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Description

70 days. Poinsett 76 are straight, dark green, non-bitter and delightfully crisp cucumbers. They are 7 – 8” long with a 2 – 2½” diameter. With the market dominated by hybrids, Poinsett 76 is one of the best open-pollinated, standard slicing cucumbers. Very popular in the 1980’s & 1990’s, we became impressed with its overall vigor, productivity and disease resistance. Resistant to many common diseases that plague cucumber plants, including powdery & downy mildew, anthracnose, angular leaf spot, and scab. If you have trouble growing cucumbers, give these a whirl!  Bred and released by Dr. Henry M. Munger of Cornell University along with Clemson University in 1976. These cukes are fantastic raw in salads or in cool and tangy condiments like Indian raita or Greek tzatziki.  Also wonderful in Middle Eastern Fattoosh Salad. Seeds grown by Nature and Nurture Seeds.

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Growing

Growing Instructions (for USDA Zone 5b):

As with all cucurbits, cucumbers do not like their roots disturbed during transplanting so if starting seeds indoors, use biodegradable pots. Seeds can be started inside or outside. Start seeds indoors May 1st into a good starting mix (we recommend Vermont Compost’s Fort Light). Ideal temperature for germination: 85-95° (use heating mat). Cucumber seedlings are sensitive to damping off fungus so keep soil lightly moist but not too wet and use a fan (set to low) to provide air circulation. Days to germination: 4-10. Once 2 leaves appear, grow plants at 72°. Transplant outdoors (plant biodegradable pot into soil) around June 1st into fertile soil with lots of compost or decomposed manure. Or direct sow seeds outdoors June 1st (1/2” deep). Space plants 1 foot apart. Protect seedlings from cucumber beetles by covering seeds/seedlings with row cover fabric at planting and leave it on until plants are flowering. Protect plants from deer and groundhogs. For an extra boost, foliar feed young cucumber plants (1 week after transplanting) with fish/seaweed. Cucumbers perform and taste best in cool (less than 85°) weather.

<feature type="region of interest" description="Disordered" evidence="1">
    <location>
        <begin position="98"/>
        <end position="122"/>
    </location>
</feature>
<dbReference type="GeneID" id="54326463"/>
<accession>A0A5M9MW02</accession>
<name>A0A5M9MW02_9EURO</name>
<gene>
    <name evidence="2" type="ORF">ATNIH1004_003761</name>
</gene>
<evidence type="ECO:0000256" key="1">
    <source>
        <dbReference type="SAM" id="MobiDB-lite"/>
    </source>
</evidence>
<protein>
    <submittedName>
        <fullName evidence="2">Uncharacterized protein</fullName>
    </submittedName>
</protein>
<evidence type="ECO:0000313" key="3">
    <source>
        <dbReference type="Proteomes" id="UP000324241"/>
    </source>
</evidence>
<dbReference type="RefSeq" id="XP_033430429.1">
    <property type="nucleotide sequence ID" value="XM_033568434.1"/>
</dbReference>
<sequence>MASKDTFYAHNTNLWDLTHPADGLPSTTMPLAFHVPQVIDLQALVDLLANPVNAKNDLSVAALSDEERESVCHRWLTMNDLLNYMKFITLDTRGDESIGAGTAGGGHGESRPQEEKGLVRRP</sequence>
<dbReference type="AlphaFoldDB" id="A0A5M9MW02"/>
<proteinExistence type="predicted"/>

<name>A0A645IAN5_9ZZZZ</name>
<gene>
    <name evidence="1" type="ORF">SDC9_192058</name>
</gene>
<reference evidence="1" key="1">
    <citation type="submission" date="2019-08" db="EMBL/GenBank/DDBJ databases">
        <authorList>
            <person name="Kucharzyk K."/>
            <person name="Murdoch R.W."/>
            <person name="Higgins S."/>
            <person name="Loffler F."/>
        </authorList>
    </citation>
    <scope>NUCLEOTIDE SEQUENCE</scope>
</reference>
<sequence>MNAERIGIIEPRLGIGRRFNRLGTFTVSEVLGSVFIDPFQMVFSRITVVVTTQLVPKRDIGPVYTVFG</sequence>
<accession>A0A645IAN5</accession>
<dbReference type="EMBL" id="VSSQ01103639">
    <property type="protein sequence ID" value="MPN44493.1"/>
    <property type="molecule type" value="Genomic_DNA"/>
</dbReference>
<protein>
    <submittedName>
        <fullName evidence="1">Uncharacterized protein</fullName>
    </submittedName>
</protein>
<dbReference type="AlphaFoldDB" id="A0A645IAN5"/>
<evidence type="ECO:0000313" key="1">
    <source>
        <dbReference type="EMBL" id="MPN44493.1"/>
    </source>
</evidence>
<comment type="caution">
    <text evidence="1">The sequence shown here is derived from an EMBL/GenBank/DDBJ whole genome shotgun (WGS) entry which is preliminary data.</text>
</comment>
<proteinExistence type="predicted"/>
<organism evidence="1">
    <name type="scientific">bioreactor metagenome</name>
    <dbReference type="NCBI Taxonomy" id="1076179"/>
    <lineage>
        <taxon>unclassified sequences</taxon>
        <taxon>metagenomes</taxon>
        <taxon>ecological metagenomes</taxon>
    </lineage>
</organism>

Harvest:

Harvest cucumbers when they begin to fill out but before they completely lose their ridges. They should still be dark green and firm but not hard. Cucs can always be harvested smaller when they are young and tender, especially for pickling.

Seed Saving Instructions (for gardeners):

Cucumbers are insect pollinated and cross-pollinated. They will easily cross with any cucumber varieties within ½ mile. You can always save seed and see what you will get! Select only the best plants to save seed from. Allow cucumber fruit to mature fully (they will be large, hard, and yellow). Scoop out seed, rinse, and dry on a screen. Minimum population size: 6-25 plants (but you can save seed from fewer plants if seeds are for your own use).


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Seed Stories

Cucumber (Cucumis sativus) is thought to have originated in Africa before being transported to the Middle East and South Asia. For the last 3000 years, in India and China, humans developed many new cucumber varieties so the biodiversity of domesticated cucumbers is highest there. Cucumber seed was brought to the Americas by Christopher Columbus in 1492. Native Americans quickly adopted the crop and it spread throughout N. America.

Poinsett cucumber was bred, with classical plant breeding techniques, by Dr. Barnes of Clemson University in 1966. Dr. Henry Munger, preeminent plant breeder at Cornell University, worked on it for ten years and released Poinsett 76 with increased scab resistant and darker green fruit color. He bred over 50 varieties of cucumbers and is responsible for breeding disease resistance into many vegetables, especially cucumbers. His work is proof of the great merits of classical plant breeding over biotechnology.